However, distracted driving doesn’t just mean texting and driving. You can be distracted by one of many activities.

Distracted driving means driving while not fully paying attention to the road. Many people think of texting and driving or talking on the phone when driving; however, you can also be distracted by:

  • Reaching for your phone.
  • Changing the music.
  • Using an app.
  • Checking your GPS or map.
  • Taking a photo.
  • Checking email or posting to social media sites.
  • Eating and drinking.
  • Putting on makeup/grooming.

Even talking to a passenger in your car can be a distraction. You are distracted ANY TIME your mind and/or your eyes are off the road.

Even if it’s just for a brief text, the results can be deadly. Consider the following statistics:

  • When you send a text, you take your eyes off the road for about 5 seconds. That’s the time it takes to drive the length of a football field going 55 MPH! (U.S. Department of Transportation).
  • At any moment during the daylight hours, about 660,000 drivers are handling cell phones or other electronic devices while driving in the U.S. (National Highway Traffic Safety Administration).
  • You are 3 times more likely to get into an accident when distracted driving by manipulating a mobile device (Virginia Tech Transportation Institute).

 

While these are all great tips for new drivers, I hope everyone found something of value in it.  I know I will be downloading an app for my phone!

 

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The answer is yes. Even after a minor accident, a police officer can help you sort things out, and document what happened in case that becomes important in the future. As nice as the other driver might seem, their story may change and it will be difficult to prove without the backup of a police report, as recently happened to one of my clients. Having an accident report cuts down on the he said/she said at the get go.

A police officer’s presence at the scene — and any resulting police report — may be crucial to your claim. A trained police officer can be an invaluable source of help and information in such a confusing situation. A police officer can:

  • provide or call for emergency medical care (of course, if there are injuries, someone should call 911 as soon as possible, before calling the police)
  • protect the accident scene, and
  • investigate and document the cause of the accident.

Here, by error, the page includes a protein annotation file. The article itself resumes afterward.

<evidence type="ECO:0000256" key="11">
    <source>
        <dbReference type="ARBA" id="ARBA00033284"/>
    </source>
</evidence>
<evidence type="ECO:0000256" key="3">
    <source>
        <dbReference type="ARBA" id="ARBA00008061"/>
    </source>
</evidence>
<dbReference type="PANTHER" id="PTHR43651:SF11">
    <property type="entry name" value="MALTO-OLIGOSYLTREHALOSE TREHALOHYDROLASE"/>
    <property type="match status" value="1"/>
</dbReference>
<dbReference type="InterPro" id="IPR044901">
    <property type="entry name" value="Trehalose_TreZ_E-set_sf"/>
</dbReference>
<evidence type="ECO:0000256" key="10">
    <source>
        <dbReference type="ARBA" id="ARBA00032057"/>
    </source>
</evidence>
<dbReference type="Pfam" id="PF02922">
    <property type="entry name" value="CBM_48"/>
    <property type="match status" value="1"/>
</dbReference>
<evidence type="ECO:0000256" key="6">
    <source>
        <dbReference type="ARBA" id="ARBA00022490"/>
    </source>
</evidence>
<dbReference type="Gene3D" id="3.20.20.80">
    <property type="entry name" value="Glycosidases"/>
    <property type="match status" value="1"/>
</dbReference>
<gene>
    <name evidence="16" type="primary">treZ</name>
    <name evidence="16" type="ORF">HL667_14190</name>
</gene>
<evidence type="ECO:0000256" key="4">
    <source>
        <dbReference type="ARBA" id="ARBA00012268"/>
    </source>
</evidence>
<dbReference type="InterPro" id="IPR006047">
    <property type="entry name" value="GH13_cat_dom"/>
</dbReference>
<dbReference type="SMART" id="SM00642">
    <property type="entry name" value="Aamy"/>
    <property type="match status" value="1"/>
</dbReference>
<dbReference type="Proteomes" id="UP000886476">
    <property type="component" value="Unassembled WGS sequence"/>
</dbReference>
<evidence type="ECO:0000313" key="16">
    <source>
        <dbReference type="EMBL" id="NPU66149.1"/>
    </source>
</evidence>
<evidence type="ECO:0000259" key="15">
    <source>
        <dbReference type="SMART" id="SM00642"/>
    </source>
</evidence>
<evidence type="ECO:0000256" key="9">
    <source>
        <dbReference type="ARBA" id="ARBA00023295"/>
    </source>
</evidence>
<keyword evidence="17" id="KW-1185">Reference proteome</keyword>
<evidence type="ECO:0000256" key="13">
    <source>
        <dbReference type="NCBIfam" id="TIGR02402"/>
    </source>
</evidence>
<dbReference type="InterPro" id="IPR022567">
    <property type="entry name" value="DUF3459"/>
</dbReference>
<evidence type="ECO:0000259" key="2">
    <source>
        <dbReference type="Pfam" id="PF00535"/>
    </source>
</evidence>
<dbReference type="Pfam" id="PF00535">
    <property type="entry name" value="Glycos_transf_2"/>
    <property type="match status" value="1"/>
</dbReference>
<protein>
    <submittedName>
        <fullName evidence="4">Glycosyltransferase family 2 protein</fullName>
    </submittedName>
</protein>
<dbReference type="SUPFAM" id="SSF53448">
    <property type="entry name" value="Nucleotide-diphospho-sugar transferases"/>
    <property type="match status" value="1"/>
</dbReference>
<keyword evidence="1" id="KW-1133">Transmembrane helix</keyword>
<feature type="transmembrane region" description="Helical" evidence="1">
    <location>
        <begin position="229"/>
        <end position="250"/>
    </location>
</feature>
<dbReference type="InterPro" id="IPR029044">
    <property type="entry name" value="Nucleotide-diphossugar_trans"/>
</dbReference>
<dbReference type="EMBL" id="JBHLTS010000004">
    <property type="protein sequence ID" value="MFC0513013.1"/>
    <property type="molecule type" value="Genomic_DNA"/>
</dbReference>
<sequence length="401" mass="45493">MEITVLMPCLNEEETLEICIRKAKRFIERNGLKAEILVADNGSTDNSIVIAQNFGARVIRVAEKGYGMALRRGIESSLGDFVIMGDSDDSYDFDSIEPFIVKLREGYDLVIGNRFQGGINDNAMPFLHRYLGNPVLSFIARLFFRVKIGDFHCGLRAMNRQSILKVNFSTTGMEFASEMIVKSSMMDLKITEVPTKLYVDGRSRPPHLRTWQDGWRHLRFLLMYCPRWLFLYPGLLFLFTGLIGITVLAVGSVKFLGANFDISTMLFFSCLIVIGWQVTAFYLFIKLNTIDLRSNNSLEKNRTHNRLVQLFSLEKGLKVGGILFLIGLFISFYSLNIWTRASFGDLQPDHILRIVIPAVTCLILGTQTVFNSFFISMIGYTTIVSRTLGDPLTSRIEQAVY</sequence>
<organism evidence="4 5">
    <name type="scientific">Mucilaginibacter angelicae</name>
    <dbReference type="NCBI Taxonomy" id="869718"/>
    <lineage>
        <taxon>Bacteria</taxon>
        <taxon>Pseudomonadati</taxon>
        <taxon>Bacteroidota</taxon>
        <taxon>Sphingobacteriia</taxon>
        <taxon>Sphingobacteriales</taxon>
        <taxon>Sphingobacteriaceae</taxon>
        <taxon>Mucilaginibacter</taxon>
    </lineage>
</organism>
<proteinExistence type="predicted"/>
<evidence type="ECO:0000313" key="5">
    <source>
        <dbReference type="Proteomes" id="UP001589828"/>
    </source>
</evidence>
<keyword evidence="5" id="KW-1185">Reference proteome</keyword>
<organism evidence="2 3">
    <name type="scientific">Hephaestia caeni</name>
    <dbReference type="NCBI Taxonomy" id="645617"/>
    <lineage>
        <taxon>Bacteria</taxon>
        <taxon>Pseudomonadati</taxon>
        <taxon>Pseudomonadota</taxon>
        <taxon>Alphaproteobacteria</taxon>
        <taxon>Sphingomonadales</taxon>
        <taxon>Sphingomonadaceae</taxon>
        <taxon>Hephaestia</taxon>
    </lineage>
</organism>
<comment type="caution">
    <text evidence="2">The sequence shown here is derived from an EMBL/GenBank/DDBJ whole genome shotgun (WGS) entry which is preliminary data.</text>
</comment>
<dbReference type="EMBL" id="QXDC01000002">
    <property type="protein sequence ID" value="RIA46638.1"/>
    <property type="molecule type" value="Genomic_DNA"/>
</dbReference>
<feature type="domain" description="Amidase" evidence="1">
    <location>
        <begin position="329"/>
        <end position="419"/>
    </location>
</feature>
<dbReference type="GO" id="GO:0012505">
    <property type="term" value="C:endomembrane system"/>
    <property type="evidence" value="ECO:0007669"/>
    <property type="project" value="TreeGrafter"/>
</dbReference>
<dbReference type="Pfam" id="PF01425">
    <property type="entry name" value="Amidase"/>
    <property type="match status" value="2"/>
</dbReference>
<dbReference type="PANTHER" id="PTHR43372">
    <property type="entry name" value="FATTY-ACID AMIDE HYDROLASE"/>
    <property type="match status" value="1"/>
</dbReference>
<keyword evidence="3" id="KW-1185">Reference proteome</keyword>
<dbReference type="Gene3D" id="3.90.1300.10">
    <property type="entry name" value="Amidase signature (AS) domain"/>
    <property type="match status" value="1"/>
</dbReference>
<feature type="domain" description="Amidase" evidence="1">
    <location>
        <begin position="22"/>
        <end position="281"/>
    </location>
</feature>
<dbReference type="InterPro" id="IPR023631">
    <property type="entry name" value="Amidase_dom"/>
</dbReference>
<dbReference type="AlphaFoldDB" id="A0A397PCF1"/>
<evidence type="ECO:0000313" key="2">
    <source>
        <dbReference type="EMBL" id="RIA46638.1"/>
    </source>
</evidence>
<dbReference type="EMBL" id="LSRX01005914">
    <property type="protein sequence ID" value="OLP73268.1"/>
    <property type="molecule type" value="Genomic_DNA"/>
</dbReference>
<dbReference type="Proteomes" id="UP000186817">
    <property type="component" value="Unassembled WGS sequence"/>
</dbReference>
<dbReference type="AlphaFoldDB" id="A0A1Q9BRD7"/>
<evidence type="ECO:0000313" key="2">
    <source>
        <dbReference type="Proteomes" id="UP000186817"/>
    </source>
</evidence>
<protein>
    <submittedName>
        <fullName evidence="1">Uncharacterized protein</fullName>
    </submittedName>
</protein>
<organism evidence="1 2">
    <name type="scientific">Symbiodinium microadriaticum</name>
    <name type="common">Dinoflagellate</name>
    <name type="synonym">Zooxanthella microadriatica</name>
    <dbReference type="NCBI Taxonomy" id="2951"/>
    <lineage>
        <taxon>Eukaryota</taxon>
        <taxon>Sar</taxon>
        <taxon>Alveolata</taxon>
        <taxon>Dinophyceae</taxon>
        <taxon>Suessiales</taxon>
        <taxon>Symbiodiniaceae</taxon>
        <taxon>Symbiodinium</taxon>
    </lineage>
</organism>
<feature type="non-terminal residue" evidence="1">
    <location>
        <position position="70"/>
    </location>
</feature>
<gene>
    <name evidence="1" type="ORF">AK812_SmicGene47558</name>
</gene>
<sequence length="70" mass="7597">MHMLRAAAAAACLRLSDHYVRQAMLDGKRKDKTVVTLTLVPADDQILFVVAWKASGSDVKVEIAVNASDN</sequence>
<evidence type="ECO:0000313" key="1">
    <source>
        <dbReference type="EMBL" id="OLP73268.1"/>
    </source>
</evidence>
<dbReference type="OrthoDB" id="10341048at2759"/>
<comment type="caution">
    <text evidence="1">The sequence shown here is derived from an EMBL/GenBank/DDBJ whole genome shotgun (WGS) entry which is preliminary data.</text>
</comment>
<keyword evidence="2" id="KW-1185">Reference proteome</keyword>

In cases involving injuries, substantial damage to the vehicles, or significant motor vehicle law violations, the officer will write a police report of a car accident. Make sure to get the name and badge number of the officer and the police agency that the officer represents so you can get a copy of the accident report after it’s written. Also get the report number if it’s available.  There will probably be a small charge for the police report, but it’s worth it. The police accident report is a critical document which is relied upon fairly heavily by everyone involved in the claims process.

If You Have a Fender-Bender With No Injuries

Should you still call the police even if your accident is just a minor one? The answer is usually yes. Even after a minor accident, a police officer can help you sort things out, and document what happened in case that becomes important in the future. However, in many metropolitan areas, the police probably won’t come to the scene of your minor fender-bender. They will simply tell you to exchange information with the other driver. The police will not prepare a report in this situation.

If the Police Tells You to Just Exchange Information

If you do call the police, and they tell you to just exchange information with the other driver, what information should you exchange? At a minimum, make sure you get from the other driver(s) — and that the other driver(s) get from you — the following information:

  • Name
  • Address
  • Telephone numbers
  • Name of car insurance company
  • Policy number
  • Name, address and telephone number of insurance representative that you should contact about this accident.
  • License plate number (and state in which the car is registered)

Ask to see documents from which you can copy this information, such as a driver’s license and an insurance verification card. Why? Sometimes, drivers — such as those who don’t have insurance — will give false information if you don’t verify what they are telling you. If they won’t verify their information, call the police and insist that the driver stay until the police arrive.